Born Bluma Genauer (later legally changing her name to Blu) on January 21, 1936, in Seattle, Washington, to Rabbi Samuel and Sylvia Genauer, Greenberg grew up in a traditional Orthodox Jewish home. In 1946 the Genauer family moved to Far Rockaway, New York; she attended the all-female Central Yeshiva High School, graduating in 1953. Interested in Jewish scholarship from an early age, Greenberg received a scholarship to the Hayim Greenberg Institute for Teachers in Jerusalem from 1955 to 1956, studying with eminent Israeli scholar Nechama Leibowitz. She holds a B.A. from Brooklyn College in sociology (1957), a bachelor's degree in religious education from Yeshiva University's Teacher's Institute (1958), an M.A. in clinical psychology from City College of New York (1967), and an M.S. in Jewish history from Bernard Revel Graduate School of Jewish Studies, Yeshiva University (1977). From 1969 to 1976, she taught religious studies at the College of Mount St. Vincent; she lectured at the Pardes Institute in Jerusalem during her sabbatical year (1974-1975).
On June 23, 1957, Blu married Rabbi Irving "Yitz" Greenberg, an author and community leader. Moving to Riverdale in the Bronx, the Greenbergs had five children: Moshe (born 1961), David (born 1963), Jonathan Joseph "J.J." (1965-2003), Deborah (born 1964), and Judith "Goody" (born 1967).
Greenberg first became active in the Jewish feminist movement in 1973 when she was asked to give the plenary address at the First National Jewish Women's Conference in New York, and soon became a major activist in the field. Over the years, Greenberg has served many Jewish organizations: as chair of the American Jewish Committee's William Petschek National Jewish Family Center, president of the Jewish Book Council of America, chair of the Federation of Jewish Philanthropies Commission on Synagogue Relations, and co-founder and first chair of the Federation Task Force on Jewish Women, and on many boards, including Edah, Project Kesher, and U.S./Israel Women to Women. Committed to the process of dialog as a means to further understanding, Greenberg has also participated in many interfaith and inter-ethnic dialogue projects, including the Dialogue Project for Jewish and Palestinian women, and a Tibetan-Jewish Dialogue with the XIVth Dalai Lama, Tenzin Gyatso.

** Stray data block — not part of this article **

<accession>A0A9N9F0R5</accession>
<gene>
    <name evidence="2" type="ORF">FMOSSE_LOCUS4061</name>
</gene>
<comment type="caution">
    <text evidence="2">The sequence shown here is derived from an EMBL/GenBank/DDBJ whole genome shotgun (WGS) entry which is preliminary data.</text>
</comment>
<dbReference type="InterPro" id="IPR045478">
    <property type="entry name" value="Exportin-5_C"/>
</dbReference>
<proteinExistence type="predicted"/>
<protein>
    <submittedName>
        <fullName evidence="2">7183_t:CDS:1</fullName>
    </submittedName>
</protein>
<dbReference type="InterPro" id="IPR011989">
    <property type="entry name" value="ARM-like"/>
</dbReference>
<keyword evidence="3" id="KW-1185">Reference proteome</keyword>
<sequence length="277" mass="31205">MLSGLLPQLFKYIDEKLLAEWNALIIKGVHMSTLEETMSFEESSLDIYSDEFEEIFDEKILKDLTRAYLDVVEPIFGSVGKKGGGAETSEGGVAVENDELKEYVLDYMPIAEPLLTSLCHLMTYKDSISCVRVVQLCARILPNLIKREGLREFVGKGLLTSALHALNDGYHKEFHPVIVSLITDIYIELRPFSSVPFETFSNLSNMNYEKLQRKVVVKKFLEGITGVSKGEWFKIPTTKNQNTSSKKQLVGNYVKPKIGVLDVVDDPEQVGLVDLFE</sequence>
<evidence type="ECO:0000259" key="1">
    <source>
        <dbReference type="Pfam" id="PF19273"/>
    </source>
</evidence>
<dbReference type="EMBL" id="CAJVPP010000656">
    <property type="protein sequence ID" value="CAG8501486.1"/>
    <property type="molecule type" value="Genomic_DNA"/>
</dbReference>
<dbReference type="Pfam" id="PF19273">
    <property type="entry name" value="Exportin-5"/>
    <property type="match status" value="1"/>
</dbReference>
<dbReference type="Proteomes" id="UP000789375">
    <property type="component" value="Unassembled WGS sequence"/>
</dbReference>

After the First International Conference on Feminism and Orthodoxy in 1997, Greenberg was instrumental in founding the Jewish Orthodox Feminist Alliance (JOFA), a group dedicated to expanding spiritual, ritual, intellectual, and political opportunities for women within the framework of Orthodox Jewish law and working to advocate participation and equality for women in family life, synagogues, houses of learning, and Jewish communal organizations (from JOFA mission statement). As the organization's first president, Greenberg helped JOFA to establish several advocacy committees and projects such as the Agunah Task Force and the Gender and Curriculum Project, while continuing to co-organize annual conferences on Feminism and Orthodoxy.
Blu Greenberg combines the traditional religious scholar and the modern feminist. She believes her role as a contemporary Jewish woman is to insure the safety and viability of Israel as a Jewish homeland and as a present day political state; to insure the continuity of the Jewish people through raising a Jewish family, maintaining a Jewish household, and being involved in the life of the community; and to bring feminist values to bear on Judaism and Jewish values to bear on feminism, maintaining the dialectical relationship between the two (#1.8).
- Series I. Biographical and personal, 1936-2005 (#1.1-14.5, 80.1-80.4)
- ___Subseries A. Personal, 1936-2005 (#1.1-3.14)
- ___Subseries B. Family, 1955-2004 (#3.15-6.13)
- ___Subseries C. Education, 1953-2000 (#6.14-9.10, 80.1-80.4)
- ___Subseries D. Calendars, notebooks, messages, 1971-2005 (#9.11-14.5)
- Series II. Correspondence, 1954-2005 (#14.6-21.12, 80.5)
- Series III. Teachings and writings, ca.1952-2005 (#21.13-45.2, 80.6-80.12)
- ___Subseries A. Teachings, ca.1952, 1972-1977 (#21.13-23.4, 80.6-80.7)
- ___Subseries B. Articles and essays, 1973-2005 (#23.5-29.20, 80.8-80.10)
- ___Subseries C. Books, 1977-2005 (#29.21-33.16)